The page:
Great point and great question... I have led the effort to give our neighborhoods new tools that support the preservation of neighborhood character and that reinforce walkable, mixed use neighborhoods. These tools, known as form based codes, are voluntarily adopted by neighborhoods...and we are just beginning to see their adoption. They will help. (more)
As for the specific instance you cite, city staff worked very hard all the way back in 2008 to encourage a more urban. less suburban design. The efforts were not successful.
As most of us have learned, it is through the power of partnerships that we are able to achieve our objectives. The organizations and initiatives you mention are doing great work because they bring people together to solve a common problem, or provide a needed service. (more)
Right now we have another great example of a partnership emerging that many people did not expect. The partnership between the Port Authority and many of our neighborhoods. The Port Authority is working hand-in-hand with them to address blight, vacant parcel site assembly, and providing assistance in understanding how to put financial packages together to invest in transformative development.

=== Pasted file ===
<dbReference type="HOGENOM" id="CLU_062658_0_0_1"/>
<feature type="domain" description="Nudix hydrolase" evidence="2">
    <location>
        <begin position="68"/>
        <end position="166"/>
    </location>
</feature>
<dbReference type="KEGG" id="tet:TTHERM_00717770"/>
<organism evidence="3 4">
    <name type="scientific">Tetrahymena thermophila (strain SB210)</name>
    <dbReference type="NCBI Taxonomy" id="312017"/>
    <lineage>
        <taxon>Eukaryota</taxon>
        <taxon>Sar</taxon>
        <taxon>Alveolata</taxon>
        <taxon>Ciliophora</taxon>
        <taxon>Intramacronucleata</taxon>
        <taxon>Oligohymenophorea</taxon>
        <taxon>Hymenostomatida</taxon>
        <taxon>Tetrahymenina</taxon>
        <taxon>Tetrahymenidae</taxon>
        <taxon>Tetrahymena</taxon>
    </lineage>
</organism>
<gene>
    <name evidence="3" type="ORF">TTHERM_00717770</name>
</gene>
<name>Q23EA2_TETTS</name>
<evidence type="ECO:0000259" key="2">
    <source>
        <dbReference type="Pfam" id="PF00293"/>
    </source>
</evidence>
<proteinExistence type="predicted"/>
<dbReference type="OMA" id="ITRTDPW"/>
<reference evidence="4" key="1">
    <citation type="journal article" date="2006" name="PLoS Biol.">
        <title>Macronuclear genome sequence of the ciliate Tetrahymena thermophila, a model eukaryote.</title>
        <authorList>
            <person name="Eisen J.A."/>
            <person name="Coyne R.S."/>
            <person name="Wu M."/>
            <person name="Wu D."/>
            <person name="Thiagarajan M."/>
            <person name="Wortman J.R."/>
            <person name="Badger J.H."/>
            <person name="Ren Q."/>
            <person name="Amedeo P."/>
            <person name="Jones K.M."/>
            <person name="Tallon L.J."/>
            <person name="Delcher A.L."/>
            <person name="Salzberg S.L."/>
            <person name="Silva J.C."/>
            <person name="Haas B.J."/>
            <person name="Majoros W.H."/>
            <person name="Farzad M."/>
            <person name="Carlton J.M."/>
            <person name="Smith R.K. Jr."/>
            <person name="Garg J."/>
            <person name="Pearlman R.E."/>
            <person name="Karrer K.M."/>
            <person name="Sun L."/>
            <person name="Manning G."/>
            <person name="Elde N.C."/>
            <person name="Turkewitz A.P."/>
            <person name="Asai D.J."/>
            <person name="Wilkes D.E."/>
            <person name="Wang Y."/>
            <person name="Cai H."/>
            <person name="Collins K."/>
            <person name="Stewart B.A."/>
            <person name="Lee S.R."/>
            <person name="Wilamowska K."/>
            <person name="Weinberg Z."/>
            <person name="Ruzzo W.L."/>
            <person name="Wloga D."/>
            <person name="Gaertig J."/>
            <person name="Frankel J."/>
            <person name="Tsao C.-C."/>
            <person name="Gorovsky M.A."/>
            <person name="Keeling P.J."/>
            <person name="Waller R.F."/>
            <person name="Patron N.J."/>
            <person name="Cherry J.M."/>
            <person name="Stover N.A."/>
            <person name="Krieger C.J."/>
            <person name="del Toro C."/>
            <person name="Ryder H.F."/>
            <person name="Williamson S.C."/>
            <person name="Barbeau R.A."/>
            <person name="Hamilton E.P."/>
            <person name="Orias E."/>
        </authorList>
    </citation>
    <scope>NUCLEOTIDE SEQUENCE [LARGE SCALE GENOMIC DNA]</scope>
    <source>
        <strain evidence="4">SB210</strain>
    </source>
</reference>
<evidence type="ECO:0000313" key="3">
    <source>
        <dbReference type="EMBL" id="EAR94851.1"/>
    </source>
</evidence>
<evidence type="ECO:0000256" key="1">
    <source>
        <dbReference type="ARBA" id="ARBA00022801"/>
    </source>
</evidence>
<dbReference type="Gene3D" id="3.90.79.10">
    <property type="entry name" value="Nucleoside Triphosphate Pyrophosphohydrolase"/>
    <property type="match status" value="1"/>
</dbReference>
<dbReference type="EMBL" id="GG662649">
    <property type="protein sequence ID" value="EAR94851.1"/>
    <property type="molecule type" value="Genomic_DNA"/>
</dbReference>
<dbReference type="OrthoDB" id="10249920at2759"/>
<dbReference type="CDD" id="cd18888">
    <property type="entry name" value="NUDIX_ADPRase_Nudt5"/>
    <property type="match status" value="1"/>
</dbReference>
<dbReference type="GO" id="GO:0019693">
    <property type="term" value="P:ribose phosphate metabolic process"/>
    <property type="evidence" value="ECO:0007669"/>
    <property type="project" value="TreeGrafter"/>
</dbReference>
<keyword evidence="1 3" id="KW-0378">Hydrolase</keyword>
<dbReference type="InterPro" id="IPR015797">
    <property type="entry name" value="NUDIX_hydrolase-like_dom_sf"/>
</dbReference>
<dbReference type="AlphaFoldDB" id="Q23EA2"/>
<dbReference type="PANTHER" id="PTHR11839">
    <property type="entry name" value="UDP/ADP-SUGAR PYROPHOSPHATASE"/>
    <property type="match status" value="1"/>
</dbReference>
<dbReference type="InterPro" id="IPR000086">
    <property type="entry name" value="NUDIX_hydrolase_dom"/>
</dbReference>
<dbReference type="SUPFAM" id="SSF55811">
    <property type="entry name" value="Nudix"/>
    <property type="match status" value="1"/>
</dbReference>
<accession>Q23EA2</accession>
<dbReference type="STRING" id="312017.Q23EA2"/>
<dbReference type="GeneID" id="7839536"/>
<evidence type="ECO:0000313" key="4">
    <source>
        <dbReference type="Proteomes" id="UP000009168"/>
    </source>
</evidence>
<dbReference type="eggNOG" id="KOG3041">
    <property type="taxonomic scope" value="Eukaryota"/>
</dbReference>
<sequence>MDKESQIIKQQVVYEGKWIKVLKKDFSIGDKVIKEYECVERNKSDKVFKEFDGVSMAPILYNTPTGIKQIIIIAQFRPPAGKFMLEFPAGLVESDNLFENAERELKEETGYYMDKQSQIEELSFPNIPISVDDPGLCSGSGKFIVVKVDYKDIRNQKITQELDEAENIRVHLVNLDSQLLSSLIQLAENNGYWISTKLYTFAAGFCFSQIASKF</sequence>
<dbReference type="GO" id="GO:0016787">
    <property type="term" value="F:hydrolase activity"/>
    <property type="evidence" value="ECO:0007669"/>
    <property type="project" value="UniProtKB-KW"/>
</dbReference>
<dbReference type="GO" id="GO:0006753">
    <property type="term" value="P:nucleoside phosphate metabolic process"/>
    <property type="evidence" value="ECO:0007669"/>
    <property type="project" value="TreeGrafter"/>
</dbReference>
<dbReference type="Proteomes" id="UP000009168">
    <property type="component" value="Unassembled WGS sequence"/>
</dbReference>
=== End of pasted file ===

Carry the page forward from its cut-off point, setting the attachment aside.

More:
This will be our last question today as we're about out of time. Our apologies to the questions we did not get to today. Perhaps Vice Mayor Qualls will consent to a future chat soon.
I bring a vision of a growing Cincinnati that has a vital city center surrounded by thriving neighborhoods (more)
A place where our children want to stay and their friends want to come because it has a strong economy, great neighborhoods, excellent schools, an inclusive community, and responsible leadership.
Thank you all for participating. Thank you Kevin and WCPO.
Thanks to Vice Mayor Qualls for participating today, as well as to all of our online chatters. This concludes WCPO's online chat.